Here's the real reason Microsoft is already testing publicly next spring's Windows 10 release

When Microsoft began testing its Windows 10 20H1 release more than a year before it is expected to start rolling out, many company watchers wondered why. The answer may be more boring -- and a lot more complicated -- than you'd think.

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Credit: ZDNet

Ever since Microsoft recently began testing Windows 10 20H1 -- its Windows 10 feature update that isn't expected to start rolling out to mainstream users until April 2020 -- there's been lots of speculation about why Microsoft is doing this so early. Microsoft's Windows Insider team has made some vague references to some things being worked on requiring a longer lead time. But I'm hearing from my contacts the real reason is much more mundane: It's about aligning schedules between Azure and Windows engineering.

On February 14, Microsoft released a "Skip Ahead" Windows 10 test build that officials said was from the Windows 10 20H1 development branch. They did this even though Windows 10 19H1 still isn't done.

Some people wondered if this was a sign Microsoft might be moving to one Windows 10 feature update per year (nope). Others wondered if this was because of complexities around separating the Edge browser from Windows 10, as Microsoft is doing with its upcoming Chromium-based Edge release (also nope). And some others guessed the super-early 20H1 code drop was related to Windows Lite, the rumored version of Windows that looks nothing like Windows (still nope, I hear).

Instead, here's what my sources say is happening.

It's taken about a year, but the impact of last spring's big Windows reorg which resulted in Windows engineering moving to the Azure team, is starting to manifest. Azure has been using a customized version of Windows 10 Server as the core of the Azure platform for quite some time. But the team behind the Windows core OS -- which (confusingly) is not the same thing as WCOS -- hasn't really prioritized Azure up until now. Instead, it's been prioritizing the needs of Windows client, Server and Xbox.

This is starting to change. Beginning with the next major update to Windows core, which is the guts of Windows (meaning the kernel, file system, networking stack and such), the Azure team at last will be using the most-up-to-date version of Windows core instead of a much older version, my sources. say. Moving forward, the Windows core features the Azure team wants will get top billing.

On the client side of the house, Microsoft will continue to roll out two new feature updates of Windows 10 per year around April and October, as it does currently. These feature updates will be built on top of the Windows core platform release that the engineering team delivers internally only. These internal platform releases go to various Microsoft teams (Windows client, Server, Xbox and Azure) twice yearly -- in June and December.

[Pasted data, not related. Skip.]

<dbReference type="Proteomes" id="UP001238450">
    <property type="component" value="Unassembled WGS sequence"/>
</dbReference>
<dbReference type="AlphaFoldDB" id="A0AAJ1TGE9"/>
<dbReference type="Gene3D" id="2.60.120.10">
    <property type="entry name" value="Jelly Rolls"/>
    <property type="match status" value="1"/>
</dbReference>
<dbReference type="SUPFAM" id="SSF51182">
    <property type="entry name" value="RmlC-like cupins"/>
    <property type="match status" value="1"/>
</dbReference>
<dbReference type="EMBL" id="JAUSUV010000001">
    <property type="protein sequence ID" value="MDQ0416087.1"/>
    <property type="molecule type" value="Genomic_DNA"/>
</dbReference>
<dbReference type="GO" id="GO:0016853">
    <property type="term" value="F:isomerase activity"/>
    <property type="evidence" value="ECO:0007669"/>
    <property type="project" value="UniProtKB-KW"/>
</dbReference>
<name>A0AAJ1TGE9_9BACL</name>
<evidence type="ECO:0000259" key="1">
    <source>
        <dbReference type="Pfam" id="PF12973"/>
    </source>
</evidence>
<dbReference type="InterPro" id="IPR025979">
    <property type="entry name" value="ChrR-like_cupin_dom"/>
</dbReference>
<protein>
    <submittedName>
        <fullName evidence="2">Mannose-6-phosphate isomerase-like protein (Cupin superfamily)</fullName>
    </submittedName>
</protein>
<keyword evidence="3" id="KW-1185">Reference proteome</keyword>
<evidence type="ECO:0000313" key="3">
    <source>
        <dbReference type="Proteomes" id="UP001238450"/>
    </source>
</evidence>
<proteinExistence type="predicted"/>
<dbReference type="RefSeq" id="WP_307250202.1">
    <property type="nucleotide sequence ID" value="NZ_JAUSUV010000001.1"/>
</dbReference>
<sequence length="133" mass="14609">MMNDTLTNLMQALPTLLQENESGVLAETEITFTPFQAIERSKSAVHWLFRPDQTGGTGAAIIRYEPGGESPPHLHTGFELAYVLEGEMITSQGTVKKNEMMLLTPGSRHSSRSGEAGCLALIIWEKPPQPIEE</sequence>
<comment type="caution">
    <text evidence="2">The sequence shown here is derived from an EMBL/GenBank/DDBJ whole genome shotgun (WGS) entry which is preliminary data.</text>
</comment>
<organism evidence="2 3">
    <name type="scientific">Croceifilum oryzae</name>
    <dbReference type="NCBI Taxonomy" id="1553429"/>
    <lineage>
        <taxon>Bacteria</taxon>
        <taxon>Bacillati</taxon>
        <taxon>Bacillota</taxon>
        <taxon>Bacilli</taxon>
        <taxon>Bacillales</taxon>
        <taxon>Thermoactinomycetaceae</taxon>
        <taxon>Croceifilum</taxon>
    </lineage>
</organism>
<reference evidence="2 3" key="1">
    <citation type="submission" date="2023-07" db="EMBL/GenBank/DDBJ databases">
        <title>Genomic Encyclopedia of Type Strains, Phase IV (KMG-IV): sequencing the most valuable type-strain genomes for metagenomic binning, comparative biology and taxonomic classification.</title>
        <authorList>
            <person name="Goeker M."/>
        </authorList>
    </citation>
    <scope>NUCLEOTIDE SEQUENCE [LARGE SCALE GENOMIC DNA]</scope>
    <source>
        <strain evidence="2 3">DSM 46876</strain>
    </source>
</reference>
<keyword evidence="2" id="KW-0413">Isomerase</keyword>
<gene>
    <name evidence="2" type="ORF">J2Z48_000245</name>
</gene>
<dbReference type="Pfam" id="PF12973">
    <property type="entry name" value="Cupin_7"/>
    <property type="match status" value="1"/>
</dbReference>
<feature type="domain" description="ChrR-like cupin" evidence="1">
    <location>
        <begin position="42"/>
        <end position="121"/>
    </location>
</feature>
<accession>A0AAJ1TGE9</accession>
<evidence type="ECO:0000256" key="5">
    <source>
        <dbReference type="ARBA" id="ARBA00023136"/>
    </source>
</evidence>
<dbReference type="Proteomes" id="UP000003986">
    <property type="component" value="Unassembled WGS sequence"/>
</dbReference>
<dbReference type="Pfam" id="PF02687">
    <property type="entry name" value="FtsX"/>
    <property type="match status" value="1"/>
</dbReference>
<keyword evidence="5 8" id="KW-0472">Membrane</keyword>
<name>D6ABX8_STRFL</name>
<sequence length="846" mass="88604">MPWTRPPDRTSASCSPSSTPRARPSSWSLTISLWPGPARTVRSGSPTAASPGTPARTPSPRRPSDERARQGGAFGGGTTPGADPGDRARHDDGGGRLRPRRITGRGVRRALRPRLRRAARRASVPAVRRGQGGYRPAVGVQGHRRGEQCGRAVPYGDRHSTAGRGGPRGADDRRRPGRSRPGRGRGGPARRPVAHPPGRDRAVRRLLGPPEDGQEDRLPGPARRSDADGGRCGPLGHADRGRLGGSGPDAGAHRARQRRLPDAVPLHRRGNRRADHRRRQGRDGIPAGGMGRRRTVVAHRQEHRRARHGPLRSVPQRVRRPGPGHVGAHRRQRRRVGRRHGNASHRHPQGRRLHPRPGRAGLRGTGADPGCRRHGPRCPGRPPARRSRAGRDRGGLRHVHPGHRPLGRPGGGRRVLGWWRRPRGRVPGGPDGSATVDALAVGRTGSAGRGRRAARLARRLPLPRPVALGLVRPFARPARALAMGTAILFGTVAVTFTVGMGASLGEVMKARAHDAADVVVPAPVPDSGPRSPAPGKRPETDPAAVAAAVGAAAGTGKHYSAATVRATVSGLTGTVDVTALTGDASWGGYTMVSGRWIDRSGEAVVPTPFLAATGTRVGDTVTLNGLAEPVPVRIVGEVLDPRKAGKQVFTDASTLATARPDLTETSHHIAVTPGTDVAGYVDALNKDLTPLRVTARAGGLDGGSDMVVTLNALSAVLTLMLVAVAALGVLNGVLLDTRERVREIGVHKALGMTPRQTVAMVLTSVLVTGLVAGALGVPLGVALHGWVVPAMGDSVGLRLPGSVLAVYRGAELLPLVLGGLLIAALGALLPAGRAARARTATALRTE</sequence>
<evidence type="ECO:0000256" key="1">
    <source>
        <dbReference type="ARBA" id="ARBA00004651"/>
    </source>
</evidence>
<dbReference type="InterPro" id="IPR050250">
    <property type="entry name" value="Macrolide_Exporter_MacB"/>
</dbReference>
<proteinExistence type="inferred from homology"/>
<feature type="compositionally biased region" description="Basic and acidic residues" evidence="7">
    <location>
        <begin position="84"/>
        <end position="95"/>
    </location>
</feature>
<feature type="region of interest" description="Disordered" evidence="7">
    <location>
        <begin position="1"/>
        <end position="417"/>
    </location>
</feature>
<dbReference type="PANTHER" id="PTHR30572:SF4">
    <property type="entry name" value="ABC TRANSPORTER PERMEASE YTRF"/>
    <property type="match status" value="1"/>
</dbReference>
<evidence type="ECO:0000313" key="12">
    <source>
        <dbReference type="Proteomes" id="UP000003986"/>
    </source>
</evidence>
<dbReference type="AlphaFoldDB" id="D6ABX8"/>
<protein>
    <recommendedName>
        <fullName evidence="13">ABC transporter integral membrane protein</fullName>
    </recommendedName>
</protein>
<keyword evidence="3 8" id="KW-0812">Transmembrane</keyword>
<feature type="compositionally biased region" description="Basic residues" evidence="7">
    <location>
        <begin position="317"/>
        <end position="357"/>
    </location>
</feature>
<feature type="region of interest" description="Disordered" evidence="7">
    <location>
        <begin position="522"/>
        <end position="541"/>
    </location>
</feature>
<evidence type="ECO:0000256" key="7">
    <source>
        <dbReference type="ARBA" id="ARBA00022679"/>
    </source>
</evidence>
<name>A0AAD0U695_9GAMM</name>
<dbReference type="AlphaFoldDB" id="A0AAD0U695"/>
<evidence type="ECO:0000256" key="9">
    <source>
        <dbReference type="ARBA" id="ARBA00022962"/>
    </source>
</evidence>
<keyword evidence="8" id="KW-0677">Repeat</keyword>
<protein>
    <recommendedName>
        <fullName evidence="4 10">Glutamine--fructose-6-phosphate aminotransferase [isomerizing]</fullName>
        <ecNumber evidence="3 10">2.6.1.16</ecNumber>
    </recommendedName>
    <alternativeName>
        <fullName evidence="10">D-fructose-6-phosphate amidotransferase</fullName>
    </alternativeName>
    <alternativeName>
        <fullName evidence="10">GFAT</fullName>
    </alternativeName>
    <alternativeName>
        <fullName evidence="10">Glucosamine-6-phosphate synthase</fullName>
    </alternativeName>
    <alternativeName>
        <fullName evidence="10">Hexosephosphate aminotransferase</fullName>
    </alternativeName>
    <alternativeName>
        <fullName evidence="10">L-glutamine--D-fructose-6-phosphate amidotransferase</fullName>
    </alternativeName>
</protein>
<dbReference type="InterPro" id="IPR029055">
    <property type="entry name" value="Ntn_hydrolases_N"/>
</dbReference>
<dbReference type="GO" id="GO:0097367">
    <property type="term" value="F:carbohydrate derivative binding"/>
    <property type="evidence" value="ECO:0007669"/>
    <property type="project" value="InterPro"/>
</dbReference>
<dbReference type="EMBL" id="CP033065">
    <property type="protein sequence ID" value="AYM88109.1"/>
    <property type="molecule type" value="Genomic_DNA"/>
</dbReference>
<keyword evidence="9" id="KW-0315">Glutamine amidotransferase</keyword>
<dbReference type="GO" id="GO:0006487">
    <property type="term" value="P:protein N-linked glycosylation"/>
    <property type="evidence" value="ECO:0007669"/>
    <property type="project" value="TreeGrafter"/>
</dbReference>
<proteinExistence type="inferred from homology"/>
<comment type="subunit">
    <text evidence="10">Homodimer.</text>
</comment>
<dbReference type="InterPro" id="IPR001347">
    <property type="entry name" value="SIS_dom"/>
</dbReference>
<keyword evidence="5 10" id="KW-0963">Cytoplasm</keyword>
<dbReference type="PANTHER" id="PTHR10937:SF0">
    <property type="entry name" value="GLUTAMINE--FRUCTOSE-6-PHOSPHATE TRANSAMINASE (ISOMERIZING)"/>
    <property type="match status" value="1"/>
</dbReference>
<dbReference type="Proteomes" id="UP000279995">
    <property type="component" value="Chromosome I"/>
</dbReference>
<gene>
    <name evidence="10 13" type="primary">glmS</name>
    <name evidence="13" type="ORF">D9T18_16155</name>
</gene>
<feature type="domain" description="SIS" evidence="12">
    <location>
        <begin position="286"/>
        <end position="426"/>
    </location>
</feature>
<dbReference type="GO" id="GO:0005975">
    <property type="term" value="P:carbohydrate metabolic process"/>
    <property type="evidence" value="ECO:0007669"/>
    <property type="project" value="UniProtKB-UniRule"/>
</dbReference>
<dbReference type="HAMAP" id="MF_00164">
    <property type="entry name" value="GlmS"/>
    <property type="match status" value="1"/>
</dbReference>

The Windows team is close to finalizing Windows 10 19H1. If schedules had all aligned, the core OS team would already be well on its way to finishing the new core platform release (codenamed "Vanadium"), targeted for internal delivery by June 2019, which would be the base of the next Windows 10 release. But the timing just doesn't work out. As a result, my contacts say, the new plan is for the core OS team to skip its internal June platform release and just focus on the December 2019 internal release (codenamed "Vibranium") -- which will be the basis for the Windows 10 20H1 release.

Still following along? Yes, it's complicated.

The 19H1 Windows 10 feature update coming this April is built on top of the December 2018 core OS platform release. The Windows 10 19H2 feature release won't be built on the (non-existent) June 2019 platform update. Instead, Microsoft's plan is to build 19H2 on top of 19H1 by adding some patches and features, and to back-port some of the 20H1 platform features to 19H2, my contacts say. Because the Windows client team is sticking to two feature releases a year, it has to do this kind of fancy footwork to deliver a Fall 2019 release. This 19H2 release might appear like a more minor update, but only to those paying close attention.

Does this mean Microsoft is going to move to a major/minor schedule with Windows 10 feature releases moving forward? I hear the answer is no. This year is just a messy one-off, sources of mine say.

Microsoft's plan remains to continue to roll out two new Windows 10 feature updates every year (over the howls of protest of many business and consumer users). If all the stars align,the 20H1 release will be built on the Windows 10 core OS Vibranium platform which engineering will deliver internally to various Microsoft teams as of December 2019. If all goes as planned, the Windows 10 20H2 release will be built on the Windows 10 core OS platform delivered internally in June 2020 (which is codenamed "Manganese").

Here's hoping the realigned schedule will deliver at least some trickle-down improvements in the stability and consistency of the Windows core OS platform across Windows client, server and Xbox. Meanwhile, Windows Core OS (WCOS) work -- which initially was incubated by the Windows core OS team -- moves forward for brand-new devices, such as Centaurus, Pegasus, Surface Hub 2, HoloLens 2 and more

Update (March 6): As one reader pointed out, if Microsoft does stick with this new Skip Ahead model, the fall update would become more like a Cumulative Update with a few new (and possibly optional) features back-ported from the next year's spring release. So -- in a way -- the spring Windows 10 feature update would have, effectively, 36 months of support (six months or so before they are delivered as the guts of the fall release, and then 30 months of additional support, as currently offered by Microsoft). My head hurts.